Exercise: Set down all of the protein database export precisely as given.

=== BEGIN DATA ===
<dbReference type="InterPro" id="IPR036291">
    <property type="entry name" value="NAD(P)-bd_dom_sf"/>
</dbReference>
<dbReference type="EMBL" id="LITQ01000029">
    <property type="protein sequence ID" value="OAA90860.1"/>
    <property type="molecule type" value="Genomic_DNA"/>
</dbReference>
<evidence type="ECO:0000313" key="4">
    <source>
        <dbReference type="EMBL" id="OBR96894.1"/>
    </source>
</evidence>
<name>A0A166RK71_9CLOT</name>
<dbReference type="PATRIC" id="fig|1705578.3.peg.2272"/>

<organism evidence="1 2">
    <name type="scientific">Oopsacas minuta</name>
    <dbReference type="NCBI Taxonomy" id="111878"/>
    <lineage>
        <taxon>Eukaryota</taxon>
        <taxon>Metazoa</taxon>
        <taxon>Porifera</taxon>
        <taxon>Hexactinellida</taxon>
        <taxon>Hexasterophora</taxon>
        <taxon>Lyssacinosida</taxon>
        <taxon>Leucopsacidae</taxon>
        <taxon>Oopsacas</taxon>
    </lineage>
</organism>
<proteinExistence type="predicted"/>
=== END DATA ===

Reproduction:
<dbReference type="InterPro" id="IPR036291">
    <property type="entry name" value="NAD(P)-bd_dom_sf"/>
</dbReference>
<dbReference type="EMBL" id="LITQ01000029">
    <property type="protein sequence ID" value="OAA90860.1"/>
    <property type="molecule type" value="Genomic_DNA"/>
</dbReference>
<evidence type="ECO:0000313" key="4">
    <source>
        <dbReference type="EMBL" id="OBR96894.1"/>
    </source>
</evidence>
<name>A0A166RK71_9CLOT</name>
<dbReference type="PATRIC" id="fig|1705578.3.peg.2272"/>

<organism evidence="1 2">
    <name type="scientific">Oopsacas minuta</name>
    <dbReference type="NCBI Taxonomy" id="111878"/>
    <lineage>
        <taxon>Eukaryota</taxon>
        <taxon>Metazoa</taxon>
        <taxon>Porifera</taxon>
        <taxon>Hexactinellida</taxon>
        <taxon>Hexasterophora</taxon>
        <taxon>Lyssacinosida</taxon>
        <taxon>Leucopsacidae</taxon>
        <taxon>Oopsacas</taxon>
    </lineage>
</organism>
<proteinExistence type="predicted"/>